A joint team from the Russian Quantum Center, Skoltech, and the Higher School of Economics has presented a novel supersensitive solid-state magnetometer operating at room temperature. The researchers for the first time used it to detect and record brain electrical activity with a technique called magnetoencephalography, which could become dozens of times cheaper with the new device. The paper was published in Human Brain Mapping.
High accuracy is a key advantage of magnetoencephalography (MEG) over other similar techniques used for studying the electrical activity of the brain. Biological tissues are transparent for magnetic fields. However, only a very limited number of laboratories around the world have MEG equipment, which uses either extremely cold liquid helium or high-temperature gas and is very expensive and difficult to manufacture.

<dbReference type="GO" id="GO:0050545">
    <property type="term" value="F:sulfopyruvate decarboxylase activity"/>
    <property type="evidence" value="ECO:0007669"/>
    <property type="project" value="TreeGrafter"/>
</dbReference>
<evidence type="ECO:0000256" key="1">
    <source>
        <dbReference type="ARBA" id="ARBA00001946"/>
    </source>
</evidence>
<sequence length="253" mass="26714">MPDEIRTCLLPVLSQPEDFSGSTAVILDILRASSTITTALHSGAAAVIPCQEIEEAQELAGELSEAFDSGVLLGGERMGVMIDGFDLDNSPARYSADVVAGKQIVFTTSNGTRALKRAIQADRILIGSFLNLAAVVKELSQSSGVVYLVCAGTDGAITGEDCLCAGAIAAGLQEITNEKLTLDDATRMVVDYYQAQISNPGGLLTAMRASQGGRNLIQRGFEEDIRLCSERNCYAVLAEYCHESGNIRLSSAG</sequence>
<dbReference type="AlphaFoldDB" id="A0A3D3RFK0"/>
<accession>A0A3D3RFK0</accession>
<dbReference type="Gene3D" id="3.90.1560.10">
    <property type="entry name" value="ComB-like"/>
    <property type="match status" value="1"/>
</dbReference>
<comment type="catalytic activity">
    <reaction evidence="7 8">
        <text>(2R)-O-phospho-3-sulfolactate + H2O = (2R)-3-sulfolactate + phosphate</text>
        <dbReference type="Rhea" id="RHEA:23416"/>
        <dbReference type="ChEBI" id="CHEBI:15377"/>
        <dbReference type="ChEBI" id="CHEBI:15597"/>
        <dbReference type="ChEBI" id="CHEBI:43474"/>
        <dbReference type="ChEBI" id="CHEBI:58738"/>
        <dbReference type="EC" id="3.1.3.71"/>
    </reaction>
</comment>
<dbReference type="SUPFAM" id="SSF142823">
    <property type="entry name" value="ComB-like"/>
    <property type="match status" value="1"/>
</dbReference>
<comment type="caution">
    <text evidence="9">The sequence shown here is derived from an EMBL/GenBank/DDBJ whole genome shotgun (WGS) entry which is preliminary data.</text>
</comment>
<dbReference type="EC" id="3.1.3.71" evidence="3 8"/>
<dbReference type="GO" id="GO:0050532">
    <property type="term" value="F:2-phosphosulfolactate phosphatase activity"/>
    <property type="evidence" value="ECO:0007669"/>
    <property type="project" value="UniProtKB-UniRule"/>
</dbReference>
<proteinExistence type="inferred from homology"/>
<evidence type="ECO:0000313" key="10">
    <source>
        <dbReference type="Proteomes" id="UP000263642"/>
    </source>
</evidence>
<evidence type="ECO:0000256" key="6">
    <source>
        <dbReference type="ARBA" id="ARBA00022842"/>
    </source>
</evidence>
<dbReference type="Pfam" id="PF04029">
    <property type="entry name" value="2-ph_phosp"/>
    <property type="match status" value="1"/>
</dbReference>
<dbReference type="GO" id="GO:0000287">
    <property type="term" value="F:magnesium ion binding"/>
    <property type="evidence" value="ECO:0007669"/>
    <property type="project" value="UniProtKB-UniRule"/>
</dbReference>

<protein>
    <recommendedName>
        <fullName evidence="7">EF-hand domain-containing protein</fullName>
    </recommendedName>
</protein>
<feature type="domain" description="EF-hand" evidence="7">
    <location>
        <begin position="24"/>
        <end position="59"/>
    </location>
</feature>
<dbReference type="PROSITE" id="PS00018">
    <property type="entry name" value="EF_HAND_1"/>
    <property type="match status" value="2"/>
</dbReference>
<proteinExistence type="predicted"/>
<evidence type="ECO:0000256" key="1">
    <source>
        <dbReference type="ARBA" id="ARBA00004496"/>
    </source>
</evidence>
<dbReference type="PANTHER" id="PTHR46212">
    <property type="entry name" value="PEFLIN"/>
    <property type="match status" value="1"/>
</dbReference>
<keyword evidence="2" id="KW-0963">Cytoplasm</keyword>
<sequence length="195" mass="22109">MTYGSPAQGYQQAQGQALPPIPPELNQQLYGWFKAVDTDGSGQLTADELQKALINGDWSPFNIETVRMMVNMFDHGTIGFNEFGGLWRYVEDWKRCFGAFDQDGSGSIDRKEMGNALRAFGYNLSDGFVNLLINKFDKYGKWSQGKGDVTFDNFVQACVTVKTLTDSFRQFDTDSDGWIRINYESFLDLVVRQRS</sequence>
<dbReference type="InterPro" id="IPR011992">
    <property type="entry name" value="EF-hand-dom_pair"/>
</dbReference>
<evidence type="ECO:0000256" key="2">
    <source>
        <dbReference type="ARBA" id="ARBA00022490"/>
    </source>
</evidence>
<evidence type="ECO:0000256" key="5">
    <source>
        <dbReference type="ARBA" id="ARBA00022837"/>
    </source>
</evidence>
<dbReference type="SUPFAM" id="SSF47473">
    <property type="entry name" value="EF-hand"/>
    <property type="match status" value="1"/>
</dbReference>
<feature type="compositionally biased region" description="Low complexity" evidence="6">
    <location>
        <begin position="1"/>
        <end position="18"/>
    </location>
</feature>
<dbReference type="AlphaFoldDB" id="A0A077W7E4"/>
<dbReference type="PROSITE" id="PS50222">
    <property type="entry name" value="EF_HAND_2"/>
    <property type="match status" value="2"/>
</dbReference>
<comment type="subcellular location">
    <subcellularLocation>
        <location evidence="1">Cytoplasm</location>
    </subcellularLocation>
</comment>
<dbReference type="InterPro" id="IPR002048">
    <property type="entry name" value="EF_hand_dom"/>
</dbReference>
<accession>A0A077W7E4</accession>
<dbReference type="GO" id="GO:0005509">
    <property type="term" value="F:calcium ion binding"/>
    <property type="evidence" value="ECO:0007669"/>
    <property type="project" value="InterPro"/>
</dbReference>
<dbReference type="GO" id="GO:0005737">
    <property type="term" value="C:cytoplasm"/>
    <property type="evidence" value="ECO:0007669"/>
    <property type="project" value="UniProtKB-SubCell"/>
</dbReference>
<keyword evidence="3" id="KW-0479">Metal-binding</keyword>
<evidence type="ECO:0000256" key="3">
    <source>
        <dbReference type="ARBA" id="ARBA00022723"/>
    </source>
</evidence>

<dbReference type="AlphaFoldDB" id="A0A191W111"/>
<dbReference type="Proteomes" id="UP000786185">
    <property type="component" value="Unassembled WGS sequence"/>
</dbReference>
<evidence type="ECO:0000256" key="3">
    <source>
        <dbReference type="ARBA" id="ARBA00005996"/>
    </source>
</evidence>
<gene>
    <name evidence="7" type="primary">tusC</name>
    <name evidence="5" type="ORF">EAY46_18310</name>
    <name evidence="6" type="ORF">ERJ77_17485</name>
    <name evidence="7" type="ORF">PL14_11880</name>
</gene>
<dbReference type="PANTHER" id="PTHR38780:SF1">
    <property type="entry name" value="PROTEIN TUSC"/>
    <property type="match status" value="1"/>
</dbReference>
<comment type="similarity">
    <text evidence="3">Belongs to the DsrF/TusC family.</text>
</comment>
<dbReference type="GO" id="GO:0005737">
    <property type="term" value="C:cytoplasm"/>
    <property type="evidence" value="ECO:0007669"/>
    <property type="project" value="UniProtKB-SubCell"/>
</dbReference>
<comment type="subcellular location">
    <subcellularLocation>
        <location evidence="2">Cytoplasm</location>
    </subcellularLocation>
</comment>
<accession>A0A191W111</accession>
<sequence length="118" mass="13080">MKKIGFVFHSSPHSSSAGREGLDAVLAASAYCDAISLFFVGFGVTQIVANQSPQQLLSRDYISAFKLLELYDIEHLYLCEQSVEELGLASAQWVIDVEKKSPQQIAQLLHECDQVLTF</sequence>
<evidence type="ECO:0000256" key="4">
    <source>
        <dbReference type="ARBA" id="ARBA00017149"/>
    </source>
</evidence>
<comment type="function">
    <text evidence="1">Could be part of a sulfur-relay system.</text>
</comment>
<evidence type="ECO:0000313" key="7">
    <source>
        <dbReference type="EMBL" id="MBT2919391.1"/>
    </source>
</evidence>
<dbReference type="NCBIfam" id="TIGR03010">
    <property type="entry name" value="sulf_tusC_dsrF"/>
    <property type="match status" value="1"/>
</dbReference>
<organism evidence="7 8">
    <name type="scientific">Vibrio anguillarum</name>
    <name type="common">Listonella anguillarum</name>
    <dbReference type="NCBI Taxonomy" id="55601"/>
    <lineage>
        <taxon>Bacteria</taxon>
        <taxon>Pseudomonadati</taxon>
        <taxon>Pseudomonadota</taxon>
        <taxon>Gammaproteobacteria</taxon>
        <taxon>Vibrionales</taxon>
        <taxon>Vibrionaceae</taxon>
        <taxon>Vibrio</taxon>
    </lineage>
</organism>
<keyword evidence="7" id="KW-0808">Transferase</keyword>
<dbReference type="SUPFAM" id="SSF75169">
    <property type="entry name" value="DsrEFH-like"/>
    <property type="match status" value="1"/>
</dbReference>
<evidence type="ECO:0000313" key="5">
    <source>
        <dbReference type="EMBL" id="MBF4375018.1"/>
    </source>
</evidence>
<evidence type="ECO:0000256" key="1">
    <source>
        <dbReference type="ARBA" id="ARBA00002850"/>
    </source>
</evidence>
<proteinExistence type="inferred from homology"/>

A team from the Russian Quantum Center (RQC) developed a new sensor using yttrium-iron garnet films. This is the first solid-state supersensitive room-temperature magnetometer in the world. It is based on a quantum sensor and is capable of registering very weak or deep electrical sources in the brain. Owing to its wide dynamic range, the device requires less magnetic shielding, which means a lower cost of both the hardware and the entire research infrastructure. [Read more…] about Russian researchers present ultra-precise brain imaging tool